November 21, 2017, 5:07 am
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Bank lending standards steady

Results of the Q3 2017 Senior Bank Loan Officers’ Survey (SLOS) showed that a majority of the respondent banks continued to maintain their credit standards for loans to both enterprises and households during the quarter based on the modal approach.

This is the 34th consecutive quarter since Q2 2009 that the majority of respondent banks reported broadly unchanged credit standards.

Most banks, or 88.9 percent, indicated that their credit standards for their loans to enterprises remained unchanged during the quarter using the modal approach. 

However, results based on the DI approach indicated a net tightening of credit standards for business loans attributed to respondent banks’ less favorable economic outlook, perceptions of stricter financial system regulations, and banks’ reduced tolerance for risk as well as a decline in borrowers’ profiles. In terms of specific credit standards, the observed net tightening of overall credit standards is reflected in respondent banks’ stricter loan covenants and increased use of interest rate floors particularly for loans to large middle-market enterprises and small- and medium-sized enterprises (SMEs).

In terms of borrower firm size, banks’ responses indicated a net tightening of overall credit standards for loans to large middle-market enterprises and SMEs, while overall credit standards for loans to top corporations and micro-enterprises showed a net easing based on the DI approach.

Results based on the modal approach showed that most of the respondent banks anticipate unchanged credit standards in the next quarter.  The DI approach showed that some respondent banks expect their overall credit standards for business loans to tighten over the next quarter largely on account of banks’ less favorable economic outlook and a decrease in the profitability of banks’ portfolio.

The results of the survey also showed that most respondent banks (90.0 percent) kept their overall credit standards unchanged for loans extended to households during the quarter based on the modal approach. 

Likewise, results based on the DI approach reflected unchanged credit standards, given the equal number of respondent banks that indicated a tightening of credit standards and those that answered easing of credit standards. 

In particular, credit standards for housing loans were unchanged based on the DI approach. The maintained overall credit standards were attributed by respondent banks to their unchanged tolerance for risk and stable profile of their household borrowers, among others. In terms of specific credit standards, results based on the DI approach indicated overall unchanged collateral requirements, loan covenants and use of interest rate floors.

Over the next quarter, results based on the modal approach indicated that the majority of the respondent banks anticipated maintaining their overall credit standards. Meanwhile, the DI approach showed expectations of an overall net easing of credit standards, particularly for housing, credit card and auto loans, on the back of respondent banks’ increased tolerance for risk and anticipated improvement in the profitability of their portfolio, along with a more favorable economic outlook.

Responses to the survey question on loan demand indicated that the majority of the respondent banks continued to see stable overall demand for loans from both enterprises and households. Using the DI approach, however, results showed a net increase in loan demand across all firm sizes and all types of household loans (except personal/salary loans).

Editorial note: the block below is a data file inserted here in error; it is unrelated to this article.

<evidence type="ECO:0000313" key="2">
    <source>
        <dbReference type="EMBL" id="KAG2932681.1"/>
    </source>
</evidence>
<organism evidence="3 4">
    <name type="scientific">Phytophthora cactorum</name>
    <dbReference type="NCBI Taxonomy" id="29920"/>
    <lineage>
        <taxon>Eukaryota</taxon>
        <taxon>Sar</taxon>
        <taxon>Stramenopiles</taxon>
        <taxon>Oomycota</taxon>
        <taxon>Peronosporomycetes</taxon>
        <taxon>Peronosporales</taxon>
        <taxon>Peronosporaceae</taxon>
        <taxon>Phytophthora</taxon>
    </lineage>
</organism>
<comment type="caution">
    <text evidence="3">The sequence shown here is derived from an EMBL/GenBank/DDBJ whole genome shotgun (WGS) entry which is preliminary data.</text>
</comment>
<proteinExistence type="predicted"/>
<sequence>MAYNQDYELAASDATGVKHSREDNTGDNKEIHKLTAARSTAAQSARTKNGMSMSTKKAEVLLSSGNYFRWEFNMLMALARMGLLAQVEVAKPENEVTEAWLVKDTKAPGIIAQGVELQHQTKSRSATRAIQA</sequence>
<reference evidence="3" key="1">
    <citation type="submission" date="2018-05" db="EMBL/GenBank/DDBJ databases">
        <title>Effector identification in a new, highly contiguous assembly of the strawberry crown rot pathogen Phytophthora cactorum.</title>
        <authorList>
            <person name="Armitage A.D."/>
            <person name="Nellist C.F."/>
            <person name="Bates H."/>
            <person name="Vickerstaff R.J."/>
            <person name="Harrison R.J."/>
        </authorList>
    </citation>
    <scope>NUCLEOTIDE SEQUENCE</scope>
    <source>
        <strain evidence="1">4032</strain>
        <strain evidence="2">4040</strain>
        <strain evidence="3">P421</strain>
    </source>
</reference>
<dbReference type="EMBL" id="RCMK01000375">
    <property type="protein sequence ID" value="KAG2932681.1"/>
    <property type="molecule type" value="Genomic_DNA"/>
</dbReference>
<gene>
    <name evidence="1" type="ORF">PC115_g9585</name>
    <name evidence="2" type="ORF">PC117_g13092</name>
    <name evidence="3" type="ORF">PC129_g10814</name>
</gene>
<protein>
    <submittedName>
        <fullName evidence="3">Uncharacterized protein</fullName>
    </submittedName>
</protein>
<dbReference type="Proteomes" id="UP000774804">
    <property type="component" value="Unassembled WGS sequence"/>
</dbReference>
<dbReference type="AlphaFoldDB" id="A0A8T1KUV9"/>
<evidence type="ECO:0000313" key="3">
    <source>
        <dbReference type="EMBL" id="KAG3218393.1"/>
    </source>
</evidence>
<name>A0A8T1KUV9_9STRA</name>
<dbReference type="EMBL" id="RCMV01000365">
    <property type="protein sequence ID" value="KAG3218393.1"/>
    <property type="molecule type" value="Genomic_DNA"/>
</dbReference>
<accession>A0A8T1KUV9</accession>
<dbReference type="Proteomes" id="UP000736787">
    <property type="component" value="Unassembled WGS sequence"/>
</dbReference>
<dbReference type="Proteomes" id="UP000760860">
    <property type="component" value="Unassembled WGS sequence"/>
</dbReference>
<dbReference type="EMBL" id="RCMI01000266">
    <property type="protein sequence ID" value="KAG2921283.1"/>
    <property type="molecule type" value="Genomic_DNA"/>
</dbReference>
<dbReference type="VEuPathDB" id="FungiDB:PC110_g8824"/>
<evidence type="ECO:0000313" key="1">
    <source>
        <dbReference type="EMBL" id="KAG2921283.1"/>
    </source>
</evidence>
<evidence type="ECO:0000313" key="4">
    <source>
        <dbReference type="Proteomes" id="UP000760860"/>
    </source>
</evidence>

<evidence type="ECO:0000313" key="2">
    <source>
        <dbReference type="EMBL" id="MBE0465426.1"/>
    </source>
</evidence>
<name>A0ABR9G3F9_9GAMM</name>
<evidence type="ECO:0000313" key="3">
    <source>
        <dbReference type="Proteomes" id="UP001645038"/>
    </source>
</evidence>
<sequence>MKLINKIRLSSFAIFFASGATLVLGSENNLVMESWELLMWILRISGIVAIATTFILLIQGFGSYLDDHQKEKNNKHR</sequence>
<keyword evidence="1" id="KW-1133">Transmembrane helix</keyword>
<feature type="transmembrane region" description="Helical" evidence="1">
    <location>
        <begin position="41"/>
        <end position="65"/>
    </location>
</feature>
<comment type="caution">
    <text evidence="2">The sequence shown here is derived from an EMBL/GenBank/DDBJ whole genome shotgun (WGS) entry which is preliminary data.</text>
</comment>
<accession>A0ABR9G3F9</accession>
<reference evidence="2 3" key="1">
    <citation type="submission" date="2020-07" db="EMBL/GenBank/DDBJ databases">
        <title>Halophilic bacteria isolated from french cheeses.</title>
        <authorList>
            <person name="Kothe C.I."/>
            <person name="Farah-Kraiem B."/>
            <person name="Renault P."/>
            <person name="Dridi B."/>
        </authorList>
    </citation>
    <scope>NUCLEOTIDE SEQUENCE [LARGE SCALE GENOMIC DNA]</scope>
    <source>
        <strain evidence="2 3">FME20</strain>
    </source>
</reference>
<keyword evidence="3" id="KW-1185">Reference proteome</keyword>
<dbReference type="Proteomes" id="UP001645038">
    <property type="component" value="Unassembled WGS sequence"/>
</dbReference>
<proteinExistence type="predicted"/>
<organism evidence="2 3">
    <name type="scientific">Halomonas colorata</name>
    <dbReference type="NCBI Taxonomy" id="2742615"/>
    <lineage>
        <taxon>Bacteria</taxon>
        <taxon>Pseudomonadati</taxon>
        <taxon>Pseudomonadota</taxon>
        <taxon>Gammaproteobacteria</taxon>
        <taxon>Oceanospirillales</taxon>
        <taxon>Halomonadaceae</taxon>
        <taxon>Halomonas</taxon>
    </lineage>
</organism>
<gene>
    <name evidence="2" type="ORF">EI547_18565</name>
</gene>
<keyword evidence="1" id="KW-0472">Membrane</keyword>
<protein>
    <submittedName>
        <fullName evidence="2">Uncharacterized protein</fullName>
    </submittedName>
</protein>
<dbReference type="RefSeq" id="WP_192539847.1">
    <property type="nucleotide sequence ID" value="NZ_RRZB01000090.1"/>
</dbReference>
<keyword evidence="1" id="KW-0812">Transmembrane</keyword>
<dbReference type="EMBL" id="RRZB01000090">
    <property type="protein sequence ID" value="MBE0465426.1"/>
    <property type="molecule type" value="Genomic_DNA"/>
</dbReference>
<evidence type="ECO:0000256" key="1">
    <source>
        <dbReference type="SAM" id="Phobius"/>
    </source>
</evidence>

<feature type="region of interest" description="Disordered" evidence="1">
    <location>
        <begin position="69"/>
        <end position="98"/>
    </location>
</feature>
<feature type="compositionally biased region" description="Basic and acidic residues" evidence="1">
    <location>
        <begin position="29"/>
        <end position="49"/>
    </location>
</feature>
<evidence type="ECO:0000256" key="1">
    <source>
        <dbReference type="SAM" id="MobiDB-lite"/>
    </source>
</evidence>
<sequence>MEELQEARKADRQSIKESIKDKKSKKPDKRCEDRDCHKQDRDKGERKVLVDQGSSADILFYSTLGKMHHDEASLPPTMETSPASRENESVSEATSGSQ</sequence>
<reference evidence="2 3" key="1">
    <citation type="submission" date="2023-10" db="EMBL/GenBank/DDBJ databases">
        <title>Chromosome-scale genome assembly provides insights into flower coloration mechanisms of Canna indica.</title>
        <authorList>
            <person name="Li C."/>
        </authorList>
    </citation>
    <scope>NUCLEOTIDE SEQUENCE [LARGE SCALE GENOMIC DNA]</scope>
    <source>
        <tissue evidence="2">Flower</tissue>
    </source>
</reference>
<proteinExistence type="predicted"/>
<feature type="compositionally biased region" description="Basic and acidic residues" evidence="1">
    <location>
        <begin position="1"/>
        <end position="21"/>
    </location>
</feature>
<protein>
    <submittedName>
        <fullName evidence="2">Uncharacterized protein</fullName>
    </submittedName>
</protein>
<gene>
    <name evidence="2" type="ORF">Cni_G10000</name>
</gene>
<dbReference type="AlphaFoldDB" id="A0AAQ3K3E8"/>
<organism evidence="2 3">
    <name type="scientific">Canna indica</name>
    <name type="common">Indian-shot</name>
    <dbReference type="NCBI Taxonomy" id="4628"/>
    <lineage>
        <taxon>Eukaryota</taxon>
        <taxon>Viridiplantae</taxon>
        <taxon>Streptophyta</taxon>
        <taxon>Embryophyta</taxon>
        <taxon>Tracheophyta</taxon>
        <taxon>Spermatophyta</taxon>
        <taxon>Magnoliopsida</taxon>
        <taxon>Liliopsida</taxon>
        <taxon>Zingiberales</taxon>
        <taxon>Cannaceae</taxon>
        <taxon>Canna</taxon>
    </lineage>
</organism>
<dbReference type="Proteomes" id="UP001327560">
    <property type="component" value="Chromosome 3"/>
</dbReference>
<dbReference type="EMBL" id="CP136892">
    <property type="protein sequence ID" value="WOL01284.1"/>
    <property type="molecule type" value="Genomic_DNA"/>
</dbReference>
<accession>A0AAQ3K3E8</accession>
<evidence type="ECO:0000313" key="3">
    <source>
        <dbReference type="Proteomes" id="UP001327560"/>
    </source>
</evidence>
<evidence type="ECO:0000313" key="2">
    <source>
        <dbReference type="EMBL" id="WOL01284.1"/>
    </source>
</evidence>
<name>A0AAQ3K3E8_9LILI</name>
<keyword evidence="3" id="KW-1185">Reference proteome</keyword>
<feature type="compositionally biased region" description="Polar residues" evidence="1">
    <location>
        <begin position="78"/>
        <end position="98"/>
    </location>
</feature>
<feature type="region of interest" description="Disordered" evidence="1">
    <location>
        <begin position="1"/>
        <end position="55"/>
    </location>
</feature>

The net increase in loan demand of firms was largely attributed by banks to higher requirements of borrower firms for working capital and accounts receivable financing.  Respondent banks attributed the net increase in demand for household loans largely to low interest rates and banks’ more attractive financing terms.

Over the next quarter, most of the respondent banks expect unchanged loan demand from both firms and households. 

However, a larger proportion of respondents expect overall demand for corporate and household loans to increase further in the next quarter relative to those who indicated the opposite. Respondent banks cited expectations of higher working capital and accounts receivable financing needs of borrower firms as the key factors behind the expected increase in demand for business loans. 

The anticipated net increase in household loan demand was attributed by respondent banks to expectations of more attractive financing terms offered to clients and continued low interest rates along with higher household consumption.

The BSP has been conducting the SLOS since 2009 to gain a better understanding of banks’ lending behavior, which is an important indicator of the strength of credit activity in the country. 

The survey also helps the BSP assess the robustness of credit demand conditions as well as conditions in asset markets, and the overall strength of bank lending as a transmission channel of monetary policy. 

The survey consists of questions on loan officers’ perceptions relating to the overall credit standards of their respective banks, as well as to factors affecting the supply of and demand for loans to both enterprises and households.4 Survey questions were sent to 35 commercial banks,5 29 of whom sent their responses to the latest survey, representing a response rate of 82.9 percent.6 The analysis below focuses on the quarter-on-quarter changes in the perception of respondent banks.
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